The Points of Light generally announces the theme of the following year’s Conference on Volunteering and Service at the end of each event. It became pretty clear late last year that they needed to go to Plan B.
The country was so Blue or Red that it appeared there was no chance of reaching compromise on the color of the sky, let along anything else. But, there was one level of agreement, according to Delores Druihet Morton, president of programs for Points of Light (PoL). The agreement was the goal of being one nation and solving problems via service.
ServiceUnites became the conference theme and the 5,000 volunteers and managers convening in Washington, D.C., are being exposed to various points of view on getting to the same place. “When crisis happens, people come together,” she said. Morton cited the images of an elderly man and a younger man helping each other during the attack at the Boston Marathon.
The challenge is getting people to work together without a crisis, she said. The conference program top to bottom matches opposing views getting to a common goal. That included a session that brought together leaders of multiple faiths to discuss service and mutual goals.
The conference has always had a political flavor since PoL was founded on the inspiration of now former President George H.W. Bush. But this year had a heavily political feel and Morton acknowledged the sense. The opening plenary session brought together people of various political people, include conservative talk show host Bill O’Reilly and liberal pundit and political strategist Donna Brazile, along with Karl Rove, former adviser to President George W. Bush, and David Plouffe, former adviser to President Barack Obama.
PoL Board Chair Neil Bush, son of President George H.W. Bush, announced that the 5,000th Daily Point of Light honoree would be announced at a White House ceremony on July 15. The award each day touts the volunteer service in the nation.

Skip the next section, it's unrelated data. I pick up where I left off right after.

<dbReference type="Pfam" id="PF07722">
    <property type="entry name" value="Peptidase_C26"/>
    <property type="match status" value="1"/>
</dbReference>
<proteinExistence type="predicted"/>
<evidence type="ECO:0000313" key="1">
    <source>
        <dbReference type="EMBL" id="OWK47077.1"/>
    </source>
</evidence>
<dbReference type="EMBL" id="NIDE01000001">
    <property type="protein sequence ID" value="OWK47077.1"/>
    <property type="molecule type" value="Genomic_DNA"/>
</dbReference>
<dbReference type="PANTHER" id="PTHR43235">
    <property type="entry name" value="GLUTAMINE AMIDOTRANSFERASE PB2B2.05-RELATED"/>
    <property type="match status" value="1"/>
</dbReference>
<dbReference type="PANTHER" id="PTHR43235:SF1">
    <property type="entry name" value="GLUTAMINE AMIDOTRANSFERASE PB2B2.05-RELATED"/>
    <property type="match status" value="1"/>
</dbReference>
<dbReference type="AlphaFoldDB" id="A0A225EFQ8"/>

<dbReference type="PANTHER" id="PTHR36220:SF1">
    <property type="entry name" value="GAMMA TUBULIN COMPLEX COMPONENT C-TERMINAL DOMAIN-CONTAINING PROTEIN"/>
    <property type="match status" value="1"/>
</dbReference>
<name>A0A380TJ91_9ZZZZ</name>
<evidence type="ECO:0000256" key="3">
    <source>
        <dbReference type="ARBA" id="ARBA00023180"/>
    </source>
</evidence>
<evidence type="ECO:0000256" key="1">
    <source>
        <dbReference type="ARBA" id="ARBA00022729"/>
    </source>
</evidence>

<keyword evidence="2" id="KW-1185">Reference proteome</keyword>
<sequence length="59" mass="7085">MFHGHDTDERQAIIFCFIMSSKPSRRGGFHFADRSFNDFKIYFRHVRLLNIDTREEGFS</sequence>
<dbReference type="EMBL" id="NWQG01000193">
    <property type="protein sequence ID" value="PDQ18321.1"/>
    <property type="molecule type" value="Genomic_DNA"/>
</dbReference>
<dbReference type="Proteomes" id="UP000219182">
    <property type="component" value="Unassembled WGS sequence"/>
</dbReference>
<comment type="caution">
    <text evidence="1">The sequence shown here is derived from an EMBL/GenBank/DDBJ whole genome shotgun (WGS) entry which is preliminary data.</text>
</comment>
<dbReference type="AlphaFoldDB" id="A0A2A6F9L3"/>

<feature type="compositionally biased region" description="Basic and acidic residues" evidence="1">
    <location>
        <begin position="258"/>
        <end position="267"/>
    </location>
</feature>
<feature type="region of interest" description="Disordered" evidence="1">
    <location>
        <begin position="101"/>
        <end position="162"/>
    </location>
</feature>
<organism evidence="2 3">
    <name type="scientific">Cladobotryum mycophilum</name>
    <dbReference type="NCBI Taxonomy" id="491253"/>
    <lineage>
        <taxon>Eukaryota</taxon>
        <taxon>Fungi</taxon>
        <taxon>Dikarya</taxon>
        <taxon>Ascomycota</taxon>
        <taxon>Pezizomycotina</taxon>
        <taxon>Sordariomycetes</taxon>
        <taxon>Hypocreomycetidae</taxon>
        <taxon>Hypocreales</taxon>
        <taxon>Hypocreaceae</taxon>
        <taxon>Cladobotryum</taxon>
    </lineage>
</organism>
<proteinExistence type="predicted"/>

O’Reilly spoke of helping to raise between $6 million and $7 million to help pay for sophisticated “track chairs” for disabled veterans. However, he emphasized that the idea for the chairs was from one person who worked on the items one at a time and provided them to veterans. The chair cost $15,000 each.
Brazile said that it is going to take a while for the political divides to become less strident but that there is a democracy of rhetoric or deliberative rhetoric. “We have to focus on the task at hand, be concrete in our goals,” she said.
According to Plouffe, “almost everyone in this country wants to give back. You have to over communicate to volunteers about how important they are.”
Said Rove,” People pick a cause and just get involved. You don’t ask about political views.” He spoke of his wife funding and helping to build a library as a tribute to her mother. It’s in the small town of Valentine, Texas. “She had a role for everyone,” from painting to building book shelves to cooking.
Managing volunteers is a “marriage of strategy and tactics,” said Plouffe. In this media age people expect information in an instant. People who reach out regarding volunteering need information quickly. “If they can’t get an answer in five seconds you’re going to lose them,” he said.
Technology is great, said Rove, “but you need a clarity of message.” You need to explain “in a powerful way what to do and how to do it.”